EMC forced to extend Data Domain offer
Barely any takers so far
EMC has lengthened the offer period for its $30/share bid for Data Domain by 11 days, after attracting a derisory level of acceptance for the bid. It says this is to provide "additional time to satisfy closing conditions".
EMC chairman and CEO Joe Tucci referred to the Federal Trade Commission's regulatory review of the bid in his statement: "We continue to anticipate a routine review by the FTC resulting in a timely regulatory approval."
The FTC is looking at the danger that a successful EMC takeover of Data Domain could put too much deduplication business in EMC's hands.
A competing $30/share, part-stock, part-cash bid from NetApp has been agreed by the Data Domain board.
So far just 0.28 per cent of Data Domain's shares, 174,645, have been committed to the EMC bid. The shares are priced at $33.13 on the open market and have been above the $30 point since June 2, showing that the market as a whole expects a higher bid. It is thought that this could come from EMC, since its present bid has been rejected by the Data Domain board and because it has greater cash resources than NetApp.
EMC has previously made an overwhelming bid for a company which had rejected a previous bid in favour of an accepted offer from another company. That was for Iomega which now sits comfortably in the EMC stable.
There are two class action lawsuits in existence, which argue that Data Domain's board has not done all it could to maximise the value of the company, as they argue it should, in the acquisition process, by favouring NetApp.
The ball is in EMC's court as NetApp has acceptance for its bid. With the tender offer extension in its pocket, it looks as if EMC could make a new bid next week, and then it will be decision time for NetApp. Does it raise its bid or not?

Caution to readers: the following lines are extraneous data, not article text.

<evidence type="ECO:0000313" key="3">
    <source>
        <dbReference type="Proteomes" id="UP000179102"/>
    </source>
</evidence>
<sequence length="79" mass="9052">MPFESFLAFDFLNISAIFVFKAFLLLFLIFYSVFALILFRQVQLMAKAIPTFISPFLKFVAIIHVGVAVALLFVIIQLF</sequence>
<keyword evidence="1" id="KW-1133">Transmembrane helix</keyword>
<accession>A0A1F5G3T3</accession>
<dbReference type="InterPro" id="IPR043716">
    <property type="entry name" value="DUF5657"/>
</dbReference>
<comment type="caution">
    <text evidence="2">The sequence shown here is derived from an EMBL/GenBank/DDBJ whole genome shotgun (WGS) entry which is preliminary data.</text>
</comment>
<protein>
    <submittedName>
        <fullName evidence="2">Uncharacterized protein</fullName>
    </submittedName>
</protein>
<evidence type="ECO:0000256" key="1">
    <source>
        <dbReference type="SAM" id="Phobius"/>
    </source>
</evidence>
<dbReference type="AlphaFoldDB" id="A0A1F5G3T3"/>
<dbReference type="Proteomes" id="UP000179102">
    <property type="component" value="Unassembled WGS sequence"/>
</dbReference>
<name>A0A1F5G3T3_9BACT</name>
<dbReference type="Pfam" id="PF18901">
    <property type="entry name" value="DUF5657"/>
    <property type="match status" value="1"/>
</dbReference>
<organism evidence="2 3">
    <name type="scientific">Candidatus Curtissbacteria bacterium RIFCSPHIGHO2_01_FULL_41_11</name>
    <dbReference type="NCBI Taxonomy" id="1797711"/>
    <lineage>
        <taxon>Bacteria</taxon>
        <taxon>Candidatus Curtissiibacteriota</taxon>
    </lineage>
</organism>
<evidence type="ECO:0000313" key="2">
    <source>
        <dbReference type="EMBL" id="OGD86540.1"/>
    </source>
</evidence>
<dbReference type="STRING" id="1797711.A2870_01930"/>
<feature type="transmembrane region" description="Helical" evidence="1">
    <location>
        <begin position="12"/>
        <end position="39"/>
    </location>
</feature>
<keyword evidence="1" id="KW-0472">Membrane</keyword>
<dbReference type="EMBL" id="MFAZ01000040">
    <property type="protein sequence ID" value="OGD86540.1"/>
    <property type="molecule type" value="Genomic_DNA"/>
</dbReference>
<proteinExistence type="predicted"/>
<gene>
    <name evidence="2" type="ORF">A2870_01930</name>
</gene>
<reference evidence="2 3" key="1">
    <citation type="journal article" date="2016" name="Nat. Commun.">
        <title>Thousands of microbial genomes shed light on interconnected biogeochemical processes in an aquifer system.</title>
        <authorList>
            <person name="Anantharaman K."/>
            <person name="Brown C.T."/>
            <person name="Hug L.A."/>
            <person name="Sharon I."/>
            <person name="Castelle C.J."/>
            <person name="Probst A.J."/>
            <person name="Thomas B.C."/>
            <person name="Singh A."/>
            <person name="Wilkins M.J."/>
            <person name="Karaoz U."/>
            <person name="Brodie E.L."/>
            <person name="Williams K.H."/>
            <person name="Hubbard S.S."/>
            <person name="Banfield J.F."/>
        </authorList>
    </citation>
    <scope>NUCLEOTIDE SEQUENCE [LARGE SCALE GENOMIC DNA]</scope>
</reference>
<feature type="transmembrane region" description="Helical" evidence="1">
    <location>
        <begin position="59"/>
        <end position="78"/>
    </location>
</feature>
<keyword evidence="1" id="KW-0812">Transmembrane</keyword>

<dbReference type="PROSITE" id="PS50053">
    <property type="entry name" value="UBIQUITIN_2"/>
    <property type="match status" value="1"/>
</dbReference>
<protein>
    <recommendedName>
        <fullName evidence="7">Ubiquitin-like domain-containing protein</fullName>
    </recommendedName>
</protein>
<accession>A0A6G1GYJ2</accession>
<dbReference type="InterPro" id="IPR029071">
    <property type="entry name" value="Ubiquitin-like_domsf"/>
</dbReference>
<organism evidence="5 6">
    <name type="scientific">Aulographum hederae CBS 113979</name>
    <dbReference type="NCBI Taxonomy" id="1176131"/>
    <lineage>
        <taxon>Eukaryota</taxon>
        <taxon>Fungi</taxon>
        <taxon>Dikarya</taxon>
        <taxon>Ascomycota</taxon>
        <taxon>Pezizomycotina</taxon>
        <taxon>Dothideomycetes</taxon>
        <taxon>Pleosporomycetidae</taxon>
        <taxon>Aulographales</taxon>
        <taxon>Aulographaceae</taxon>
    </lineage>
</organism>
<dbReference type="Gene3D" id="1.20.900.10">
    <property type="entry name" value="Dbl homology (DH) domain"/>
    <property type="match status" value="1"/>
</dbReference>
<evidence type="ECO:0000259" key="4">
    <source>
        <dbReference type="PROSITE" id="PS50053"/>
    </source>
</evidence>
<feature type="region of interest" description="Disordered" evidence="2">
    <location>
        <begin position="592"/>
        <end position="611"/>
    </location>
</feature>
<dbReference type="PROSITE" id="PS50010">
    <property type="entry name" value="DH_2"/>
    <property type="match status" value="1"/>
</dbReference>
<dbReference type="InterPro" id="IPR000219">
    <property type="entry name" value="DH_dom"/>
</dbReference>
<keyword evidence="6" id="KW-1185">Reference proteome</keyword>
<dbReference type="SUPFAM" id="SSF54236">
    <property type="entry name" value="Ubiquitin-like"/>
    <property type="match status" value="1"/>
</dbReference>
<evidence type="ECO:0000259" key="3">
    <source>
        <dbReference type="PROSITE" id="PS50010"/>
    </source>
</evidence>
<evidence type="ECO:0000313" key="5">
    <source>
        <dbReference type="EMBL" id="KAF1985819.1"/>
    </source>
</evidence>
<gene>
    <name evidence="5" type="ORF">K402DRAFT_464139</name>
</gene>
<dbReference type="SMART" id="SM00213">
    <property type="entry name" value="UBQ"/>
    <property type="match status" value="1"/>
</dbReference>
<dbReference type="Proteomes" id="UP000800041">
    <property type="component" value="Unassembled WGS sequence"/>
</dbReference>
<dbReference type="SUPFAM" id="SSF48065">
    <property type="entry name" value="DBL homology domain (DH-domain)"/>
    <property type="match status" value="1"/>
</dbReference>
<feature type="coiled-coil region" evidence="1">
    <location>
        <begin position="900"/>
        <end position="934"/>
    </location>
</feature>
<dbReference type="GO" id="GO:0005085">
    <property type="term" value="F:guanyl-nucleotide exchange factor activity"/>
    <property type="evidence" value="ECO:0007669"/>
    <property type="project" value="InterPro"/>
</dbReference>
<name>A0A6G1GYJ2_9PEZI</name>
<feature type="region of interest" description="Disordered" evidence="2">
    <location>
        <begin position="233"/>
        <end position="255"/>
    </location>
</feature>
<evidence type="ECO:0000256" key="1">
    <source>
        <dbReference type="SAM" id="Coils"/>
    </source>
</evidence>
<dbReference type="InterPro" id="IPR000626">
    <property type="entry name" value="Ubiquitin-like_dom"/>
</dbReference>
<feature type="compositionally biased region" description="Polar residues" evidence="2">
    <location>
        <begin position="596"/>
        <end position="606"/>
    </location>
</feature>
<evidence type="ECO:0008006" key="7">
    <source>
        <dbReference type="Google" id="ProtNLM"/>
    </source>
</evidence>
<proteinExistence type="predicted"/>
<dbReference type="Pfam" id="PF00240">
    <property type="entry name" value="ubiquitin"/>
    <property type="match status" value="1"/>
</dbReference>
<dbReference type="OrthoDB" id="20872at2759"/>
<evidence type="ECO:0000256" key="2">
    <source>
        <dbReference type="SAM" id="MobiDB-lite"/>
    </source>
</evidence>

The omens for NetApp are not good - what EMC wants, EMC tends to get. ®
Do the sums make sense?
Why is it that even a technical site keeps presenting this as a Pi**ing contest. If you want to base this on financial might, maybe a few sums might help. I am not any sort of an analyst, but a little digging brought me to these conclusions.
Netapp bought 28% of Data Domain around $25 when they made the deal. Make the effort and check the trades and SEC submissions.
If NetApp win now they pay $30 in shares and stock for the remaining 72%
This gives an average cost of purchase around $29
If EMC wins they give NetApp $57M and a profit on those 28% shares - approximately a total win of $150M. They also get control of a company under hostile conditions which they have to seriously work on to recoup their investment - or it will devalue rapidly.
If EMC raises their bid NetApp can walk away with a larger profit. if NetApp matches at say $33 then NetApp's average cost is still below $30.
Despite all the bluster - and I believe the financial markets have been desperately hoping EMC will be foolish enough to keep bidding - The current price for Data Domain means whoever buys it needs to work very hard to profit from the deal,
EMC has achieved it's primary objective of ensuring NetApp does not slip away with Data Domain on the cheap. EMC however was not prepared for Data Domain's strong rubbishing of their offer, or NetApp's smart move in covering their purchase by buying the critcal 28% of Data Domain on the open market. Problem EMC now has is Brand and reputation damage, but they are still finacially astute, and can keep presuring in the market.
I would recomend all shareholders who wish to maximise their short term profit to exit in the overpriced $33 market now before it becomes clear that the dogs are not going to enter a unprofitable and damaging (Mutually Assured Destruction) fight which would make either a soft takeover target.